Governing through crisis. Conflict, crises and the politics of cyberspace | Online Conference | 9-11 November 2021
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Panel 1


International Law and Cyberspace: New Conundrums

Maroi Kouka

Maroi KOUKA is a Paris-based PhD candidate in international law affiliated to the Centre des Recherches juridiques– Université Paris 8 and a research fellow at the Centre Marc Bloch – Humboldt Universität. Her research pertains to the application of international law to interstate cyber-operations, proposing a data-centered approach. More precisely, she studies the place and role of data in cyber-operations in the context of international security and stability. Prior to her doctoral studies, she worked for international, regional and local organisations on human-rights-related projects. She holds a Master’s degree in International Humanitarian and Human Rights Laws from Paris Saclay University, a Master’s degree in International and European Laws and a degree in Corporate Law, both from Paris-Sud University.

Twitter: @maroi5



Rethinking the underlying gray zones in the international law applicable to cyber-operations: a data-driven approach

The evolving security threat posed by new technologies played a role in shaping state negotiations and policies, in addition to shedding the light on harmful cyber-operations whose unlawfulness under current rules of international law cannot be unambiguously and unequivocally determined.

Applying current rules of international law to the recent large scale damaging cyber insecurity incidents proved to be challenging as these state-conducted cyber operations fall through the cracks of international law. In this context, a limited yet growing number of states have adopted different approaches as to how international law applies to cyber-operations and cyberspace. However, these nascent positions lack clarity as to the scope and the interpretation of the selected criteria in the assessment of the violation of international law leaving room to gray zones, legal uncertainties and unsettled questions.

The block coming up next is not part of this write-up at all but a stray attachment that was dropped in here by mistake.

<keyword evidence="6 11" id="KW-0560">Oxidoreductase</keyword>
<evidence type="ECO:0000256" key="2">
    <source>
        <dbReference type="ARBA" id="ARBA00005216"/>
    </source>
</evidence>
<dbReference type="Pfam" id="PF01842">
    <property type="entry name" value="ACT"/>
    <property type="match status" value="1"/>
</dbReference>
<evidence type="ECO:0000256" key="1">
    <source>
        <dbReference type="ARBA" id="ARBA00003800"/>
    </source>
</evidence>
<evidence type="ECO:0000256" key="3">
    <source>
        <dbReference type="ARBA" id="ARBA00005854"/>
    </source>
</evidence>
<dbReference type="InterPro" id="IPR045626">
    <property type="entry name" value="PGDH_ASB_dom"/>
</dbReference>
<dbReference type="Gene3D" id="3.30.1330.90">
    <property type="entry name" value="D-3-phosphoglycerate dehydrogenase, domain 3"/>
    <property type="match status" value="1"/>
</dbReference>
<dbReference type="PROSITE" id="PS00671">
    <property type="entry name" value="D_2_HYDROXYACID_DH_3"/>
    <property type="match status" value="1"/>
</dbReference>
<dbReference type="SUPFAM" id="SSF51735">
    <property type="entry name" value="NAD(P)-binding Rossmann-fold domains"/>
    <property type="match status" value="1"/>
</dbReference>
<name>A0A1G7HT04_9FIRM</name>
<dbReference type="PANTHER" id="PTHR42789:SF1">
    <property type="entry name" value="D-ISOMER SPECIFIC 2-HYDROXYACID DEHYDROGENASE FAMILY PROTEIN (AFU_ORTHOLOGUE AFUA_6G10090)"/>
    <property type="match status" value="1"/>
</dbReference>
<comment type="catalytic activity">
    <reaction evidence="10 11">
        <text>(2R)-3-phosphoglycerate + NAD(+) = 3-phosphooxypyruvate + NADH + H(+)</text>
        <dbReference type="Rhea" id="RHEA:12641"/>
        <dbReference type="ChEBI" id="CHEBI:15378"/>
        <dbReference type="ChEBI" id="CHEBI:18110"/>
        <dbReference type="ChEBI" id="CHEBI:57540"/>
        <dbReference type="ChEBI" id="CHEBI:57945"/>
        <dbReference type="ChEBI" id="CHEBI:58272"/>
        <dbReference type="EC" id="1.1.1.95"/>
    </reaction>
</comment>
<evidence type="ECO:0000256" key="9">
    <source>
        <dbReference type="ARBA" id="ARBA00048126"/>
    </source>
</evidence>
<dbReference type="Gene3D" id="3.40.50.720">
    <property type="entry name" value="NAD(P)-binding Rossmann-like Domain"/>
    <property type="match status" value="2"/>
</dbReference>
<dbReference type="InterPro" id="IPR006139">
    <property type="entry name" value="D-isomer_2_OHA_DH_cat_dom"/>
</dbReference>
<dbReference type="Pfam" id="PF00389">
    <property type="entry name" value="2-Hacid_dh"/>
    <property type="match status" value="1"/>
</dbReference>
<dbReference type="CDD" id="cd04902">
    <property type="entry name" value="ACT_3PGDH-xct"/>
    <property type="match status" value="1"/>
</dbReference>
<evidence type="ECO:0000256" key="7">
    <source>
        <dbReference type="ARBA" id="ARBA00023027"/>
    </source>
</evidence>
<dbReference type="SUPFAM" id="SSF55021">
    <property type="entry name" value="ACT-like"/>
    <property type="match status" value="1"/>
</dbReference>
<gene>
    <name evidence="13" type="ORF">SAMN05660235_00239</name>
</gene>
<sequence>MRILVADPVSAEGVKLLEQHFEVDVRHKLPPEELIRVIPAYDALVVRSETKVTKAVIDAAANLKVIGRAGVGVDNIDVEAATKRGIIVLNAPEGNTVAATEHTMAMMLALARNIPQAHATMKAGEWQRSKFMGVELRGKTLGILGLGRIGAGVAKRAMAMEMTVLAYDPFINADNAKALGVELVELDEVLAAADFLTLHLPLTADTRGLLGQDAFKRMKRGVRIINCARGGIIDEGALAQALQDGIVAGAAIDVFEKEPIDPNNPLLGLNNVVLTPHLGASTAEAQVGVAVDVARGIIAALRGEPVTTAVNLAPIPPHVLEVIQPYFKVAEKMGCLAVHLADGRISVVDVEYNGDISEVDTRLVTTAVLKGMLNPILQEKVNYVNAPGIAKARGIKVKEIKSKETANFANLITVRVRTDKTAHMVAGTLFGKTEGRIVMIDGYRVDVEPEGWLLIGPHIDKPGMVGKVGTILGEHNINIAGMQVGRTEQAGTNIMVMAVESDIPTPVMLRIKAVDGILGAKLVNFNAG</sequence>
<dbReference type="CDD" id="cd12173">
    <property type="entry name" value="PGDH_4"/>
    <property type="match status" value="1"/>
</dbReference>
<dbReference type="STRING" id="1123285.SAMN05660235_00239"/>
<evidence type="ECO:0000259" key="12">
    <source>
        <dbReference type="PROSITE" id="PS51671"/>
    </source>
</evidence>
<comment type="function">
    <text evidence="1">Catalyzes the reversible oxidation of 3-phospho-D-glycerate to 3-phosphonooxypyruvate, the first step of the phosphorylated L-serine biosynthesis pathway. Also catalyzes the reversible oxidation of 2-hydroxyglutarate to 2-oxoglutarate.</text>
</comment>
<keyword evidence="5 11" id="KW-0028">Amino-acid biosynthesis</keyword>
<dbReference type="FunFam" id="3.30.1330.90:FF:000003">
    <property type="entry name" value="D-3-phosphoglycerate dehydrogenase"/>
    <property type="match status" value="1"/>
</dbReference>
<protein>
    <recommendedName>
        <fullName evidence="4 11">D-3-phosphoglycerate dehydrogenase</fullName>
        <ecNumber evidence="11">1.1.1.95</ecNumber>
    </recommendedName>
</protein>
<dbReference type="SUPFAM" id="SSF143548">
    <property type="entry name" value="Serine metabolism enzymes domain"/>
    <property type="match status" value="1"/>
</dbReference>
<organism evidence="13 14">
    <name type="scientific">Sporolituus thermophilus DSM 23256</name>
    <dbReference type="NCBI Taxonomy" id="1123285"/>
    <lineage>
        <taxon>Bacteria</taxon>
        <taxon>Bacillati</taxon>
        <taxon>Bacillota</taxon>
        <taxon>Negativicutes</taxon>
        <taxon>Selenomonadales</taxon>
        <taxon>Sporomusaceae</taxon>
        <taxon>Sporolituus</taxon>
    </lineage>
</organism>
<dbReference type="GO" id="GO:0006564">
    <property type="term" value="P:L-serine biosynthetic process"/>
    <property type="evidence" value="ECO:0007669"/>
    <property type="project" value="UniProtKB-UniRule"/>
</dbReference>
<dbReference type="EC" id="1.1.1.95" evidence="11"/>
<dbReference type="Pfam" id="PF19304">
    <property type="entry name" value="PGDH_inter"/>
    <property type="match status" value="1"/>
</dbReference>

That said, it is established that many of the problems regarding how international law apply to cyber-operations are rather related to conceptual problems regarding the architecture of cyberspace and its inherent characteristics. Thus, we aim at focusing on the data component and examining its role in the international security context.

In this paper, we focus on the interplay between data and cybersecurity in the context of international security and stability. While it is common to discuss cybersecurity and cyber-operations through the lens of public international law, data has received less attention in this realm. Yet, through the study of recent cyber-incidents, one may argue that, in almost every cyber-operation, data is either breached, collected, retained or manipulated, or a thereof combination.

With this paper, we do not purport to solve the how-international-law-applies-to-cyber-operations enigma, but merely to propose a new approach – that is data-based – to address the aforementioned challenges, and to determine whether a strict regulation of data increases security and stability in cyberspace.